Most Laws Still Apply
While there are notable nuances and distinctions between seasonal and standard labor, it is important to remember that, by and large, the same laws that dictate how employers interact with their regular employees apply to seasonal laborers as well.
Employee or Independent Contractor?
When a business is hiring someone to work for them for only a short time, it is important to carefully think through whether that worker will be an employee or independent contractor. While a business might prefer one status over another, it is important to remember that there are legal standards that apply to determine whether it is appropriate to classify someone as an independent contractor.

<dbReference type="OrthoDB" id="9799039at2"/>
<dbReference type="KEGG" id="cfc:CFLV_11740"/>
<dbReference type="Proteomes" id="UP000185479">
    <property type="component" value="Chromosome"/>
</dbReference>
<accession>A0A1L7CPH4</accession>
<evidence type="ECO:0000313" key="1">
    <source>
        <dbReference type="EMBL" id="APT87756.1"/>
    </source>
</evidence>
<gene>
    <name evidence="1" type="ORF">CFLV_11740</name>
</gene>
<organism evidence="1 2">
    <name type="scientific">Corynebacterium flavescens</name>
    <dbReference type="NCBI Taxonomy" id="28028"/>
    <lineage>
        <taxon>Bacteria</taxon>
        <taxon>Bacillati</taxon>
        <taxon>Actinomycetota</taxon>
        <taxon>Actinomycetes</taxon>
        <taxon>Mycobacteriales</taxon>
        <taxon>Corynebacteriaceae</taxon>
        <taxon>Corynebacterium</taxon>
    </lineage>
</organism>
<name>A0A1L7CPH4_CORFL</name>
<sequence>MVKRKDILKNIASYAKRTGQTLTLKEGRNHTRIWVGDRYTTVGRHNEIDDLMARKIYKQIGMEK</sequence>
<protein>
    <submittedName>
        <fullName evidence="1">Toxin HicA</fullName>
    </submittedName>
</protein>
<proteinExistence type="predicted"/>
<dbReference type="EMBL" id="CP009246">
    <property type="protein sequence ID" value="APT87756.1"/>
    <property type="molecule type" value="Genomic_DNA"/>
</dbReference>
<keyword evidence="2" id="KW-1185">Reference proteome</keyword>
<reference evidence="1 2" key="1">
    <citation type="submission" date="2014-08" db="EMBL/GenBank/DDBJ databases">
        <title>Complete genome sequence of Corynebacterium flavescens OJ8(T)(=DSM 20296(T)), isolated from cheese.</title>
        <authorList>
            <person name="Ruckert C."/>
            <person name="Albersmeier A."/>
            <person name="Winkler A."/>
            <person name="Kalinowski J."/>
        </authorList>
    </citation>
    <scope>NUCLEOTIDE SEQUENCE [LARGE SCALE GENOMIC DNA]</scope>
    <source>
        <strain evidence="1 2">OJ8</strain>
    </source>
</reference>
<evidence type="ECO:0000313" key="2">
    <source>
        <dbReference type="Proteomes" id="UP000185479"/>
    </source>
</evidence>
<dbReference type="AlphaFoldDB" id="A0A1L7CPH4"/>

Because a business is required to withhold income taxes, pay an unemployment tax, and withhold and pay Social Security and Medicare taxes on wages paid to employees but not for independent contractors, the Internal Revenue Service has specific rules for the proper classification of workers. One primary distinction is the degree of control the business may exercise over the worker and how he or she performs the work. Because of the risk of liability for the failure to withhold taxes and other matters, if a business intends to classify a worker as an independent contractor, we encourage consultation with legal counsel.